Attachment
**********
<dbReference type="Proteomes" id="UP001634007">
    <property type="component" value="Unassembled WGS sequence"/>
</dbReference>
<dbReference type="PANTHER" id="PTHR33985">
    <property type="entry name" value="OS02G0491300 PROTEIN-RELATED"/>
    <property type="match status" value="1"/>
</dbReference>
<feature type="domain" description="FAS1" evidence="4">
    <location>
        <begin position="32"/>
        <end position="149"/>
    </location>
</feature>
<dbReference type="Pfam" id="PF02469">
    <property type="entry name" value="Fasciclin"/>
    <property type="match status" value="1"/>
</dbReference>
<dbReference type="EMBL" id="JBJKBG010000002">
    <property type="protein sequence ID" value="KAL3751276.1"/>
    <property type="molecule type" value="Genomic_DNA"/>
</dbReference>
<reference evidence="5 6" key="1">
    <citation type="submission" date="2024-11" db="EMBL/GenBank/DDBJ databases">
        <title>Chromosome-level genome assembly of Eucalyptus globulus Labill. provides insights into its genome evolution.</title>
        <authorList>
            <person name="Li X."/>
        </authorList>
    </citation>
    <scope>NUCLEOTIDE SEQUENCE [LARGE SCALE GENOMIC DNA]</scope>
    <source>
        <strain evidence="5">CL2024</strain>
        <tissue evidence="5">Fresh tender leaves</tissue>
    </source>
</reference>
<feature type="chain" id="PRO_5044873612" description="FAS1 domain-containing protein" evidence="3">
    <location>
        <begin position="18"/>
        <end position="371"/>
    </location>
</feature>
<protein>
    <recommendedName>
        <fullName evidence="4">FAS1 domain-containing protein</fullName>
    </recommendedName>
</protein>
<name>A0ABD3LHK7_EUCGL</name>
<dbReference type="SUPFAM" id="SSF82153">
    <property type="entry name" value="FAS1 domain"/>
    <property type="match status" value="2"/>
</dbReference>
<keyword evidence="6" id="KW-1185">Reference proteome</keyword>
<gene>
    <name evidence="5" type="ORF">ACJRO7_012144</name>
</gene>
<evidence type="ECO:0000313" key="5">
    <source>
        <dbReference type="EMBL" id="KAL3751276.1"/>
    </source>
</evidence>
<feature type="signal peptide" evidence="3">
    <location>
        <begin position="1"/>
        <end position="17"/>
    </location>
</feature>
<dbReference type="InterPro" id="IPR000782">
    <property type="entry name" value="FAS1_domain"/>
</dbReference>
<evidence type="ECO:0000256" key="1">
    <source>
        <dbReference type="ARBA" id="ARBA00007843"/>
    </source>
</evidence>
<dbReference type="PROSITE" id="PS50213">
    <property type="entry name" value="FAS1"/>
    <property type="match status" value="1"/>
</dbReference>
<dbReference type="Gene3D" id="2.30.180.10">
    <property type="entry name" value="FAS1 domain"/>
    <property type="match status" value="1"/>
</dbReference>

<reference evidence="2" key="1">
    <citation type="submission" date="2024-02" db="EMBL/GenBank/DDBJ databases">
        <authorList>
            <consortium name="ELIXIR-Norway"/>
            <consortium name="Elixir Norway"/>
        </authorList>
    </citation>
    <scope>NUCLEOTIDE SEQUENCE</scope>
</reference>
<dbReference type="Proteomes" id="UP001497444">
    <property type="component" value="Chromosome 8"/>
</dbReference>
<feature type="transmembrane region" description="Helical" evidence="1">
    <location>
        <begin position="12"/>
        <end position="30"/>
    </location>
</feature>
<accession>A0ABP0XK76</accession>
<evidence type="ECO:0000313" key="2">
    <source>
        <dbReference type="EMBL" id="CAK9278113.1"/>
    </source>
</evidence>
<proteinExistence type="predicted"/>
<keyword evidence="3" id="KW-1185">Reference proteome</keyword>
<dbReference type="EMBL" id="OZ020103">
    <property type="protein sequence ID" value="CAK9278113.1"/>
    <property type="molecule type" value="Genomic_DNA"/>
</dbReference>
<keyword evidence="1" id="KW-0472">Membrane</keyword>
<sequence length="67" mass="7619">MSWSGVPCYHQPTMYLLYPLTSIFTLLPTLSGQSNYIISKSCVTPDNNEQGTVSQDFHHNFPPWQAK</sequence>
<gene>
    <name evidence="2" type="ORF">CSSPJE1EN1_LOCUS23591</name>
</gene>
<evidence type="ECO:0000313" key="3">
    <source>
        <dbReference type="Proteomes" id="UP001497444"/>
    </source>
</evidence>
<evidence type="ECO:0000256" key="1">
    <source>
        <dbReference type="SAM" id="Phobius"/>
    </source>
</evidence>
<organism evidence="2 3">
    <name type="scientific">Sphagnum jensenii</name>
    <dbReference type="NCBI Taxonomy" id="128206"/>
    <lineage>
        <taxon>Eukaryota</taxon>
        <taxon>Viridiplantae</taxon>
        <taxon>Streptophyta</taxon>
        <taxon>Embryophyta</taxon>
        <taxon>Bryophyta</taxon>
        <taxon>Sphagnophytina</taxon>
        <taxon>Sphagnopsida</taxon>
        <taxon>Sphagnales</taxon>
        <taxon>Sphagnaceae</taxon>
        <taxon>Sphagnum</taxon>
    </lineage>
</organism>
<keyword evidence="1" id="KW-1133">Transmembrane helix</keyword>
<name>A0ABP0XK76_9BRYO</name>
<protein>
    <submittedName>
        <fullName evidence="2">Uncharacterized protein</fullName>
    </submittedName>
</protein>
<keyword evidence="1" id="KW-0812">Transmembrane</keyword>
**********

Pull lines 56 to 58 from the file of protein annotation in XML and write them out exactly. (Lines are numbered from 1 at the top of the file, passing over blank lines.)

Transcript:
    <source>
        <dbReference type="EMBL" id="KAL3751276.1"/>
    </source>